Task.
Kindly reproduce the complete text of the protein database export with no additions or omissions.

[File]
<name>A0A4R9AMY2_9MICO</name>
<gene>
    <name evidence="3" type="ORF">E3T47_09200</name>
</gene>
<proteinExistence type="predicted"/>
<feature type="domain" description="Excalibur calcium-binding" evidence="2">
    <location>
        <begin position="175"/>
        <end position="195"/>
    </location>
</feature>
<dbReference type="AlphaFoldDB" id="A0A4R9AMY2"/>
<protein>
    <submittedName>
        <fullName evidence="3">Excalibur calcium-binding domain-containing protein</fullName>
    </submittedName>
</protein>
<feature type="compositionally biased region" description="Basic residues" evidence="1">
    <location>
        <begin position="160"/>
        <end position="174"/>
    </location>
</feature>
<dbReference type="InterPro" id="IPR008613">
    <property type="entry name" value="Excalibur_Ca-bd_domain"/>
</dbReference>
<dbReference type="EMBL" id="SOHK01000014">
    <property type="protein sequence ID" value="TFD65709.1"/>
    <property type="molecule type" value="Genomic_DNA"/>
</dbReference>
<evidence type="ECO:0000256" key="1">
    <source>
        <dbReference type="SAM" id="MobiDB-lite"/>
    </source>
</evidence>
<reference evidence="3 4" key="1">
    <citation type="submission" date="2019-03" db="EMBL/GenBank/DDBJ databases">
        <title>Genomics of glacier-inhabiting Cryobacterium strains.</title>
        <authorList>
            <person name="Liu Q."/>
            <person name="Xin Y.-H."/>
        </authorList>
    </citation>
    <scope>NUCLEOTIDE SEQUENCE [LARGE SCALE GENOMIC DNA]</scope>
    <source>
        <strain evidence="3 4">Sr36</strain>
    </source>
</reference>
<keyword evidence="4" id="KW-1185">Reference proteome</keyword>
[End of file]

<name>A0A4R9AMY2_9MICO</name>
<gene>
    <name evidence="3" type="ORF">E3T47_09200</name>
</gene>
<proteinExistence type="predicted"/>
<feature type="domain" description="Excalibur calcium-binding" evidence="2">
    <location>
        <begin position="175"/>
        <end position="195"/>
    </location>
</feature>
<dbReference type="AlphaFoldDB" id="A0A4R9AMY2"/>
<protein>
    <submittedName>
        <fullName evidence="3">Excalibur calcium-binding domain-containing protein</fullName>
    </submittedName>
</protein>
<feature type="compositionally biased region" description="Basic residues" evidence="1">
    <location>
        <begin position="160"/>
        <end position="174"/>
    </location>
</feature>
<dbReference type="InterPro" id="IPR008613">
    <property type="entry name" value="Excalibur_Ca-bd_domain"/>
</dbReference>
<dbReference type="EMBL" id="SOHK01000014">
    <property type="protein sequence ID" value="TFD65709.1"/>
    <property type="molecule type" value="Genomic_DNA"/>
</dbReference>
<evidence type="ECO:0000256" key="1">
    <source>
        <dbReference type="SAM" id="MobiDB-lite"/>
    </source>
</evidence>
<reference evidence="3 4" key="1">
    <citation type="submission" date="2019-03" db="EMBL/GenBank/DDBJ databases">
        <title>Genomics of glacier-inhabiting Cryobacterium strains.</title>
        <authorList>
            <person name="Liu Q."/>
            <person name="Xin Y.-H."/>
        </authorList>
    </citation>
    <scope>NUCLEOTIDE SEQUENCE [LARGE SCALE GENOMIC DNA]</scope>
    <source>
        <strain evidence="3 4">Sr36</strain>
    </source>
</reference>
<keyword evidence="4" id="KW-1185">Reference proteome</keyword>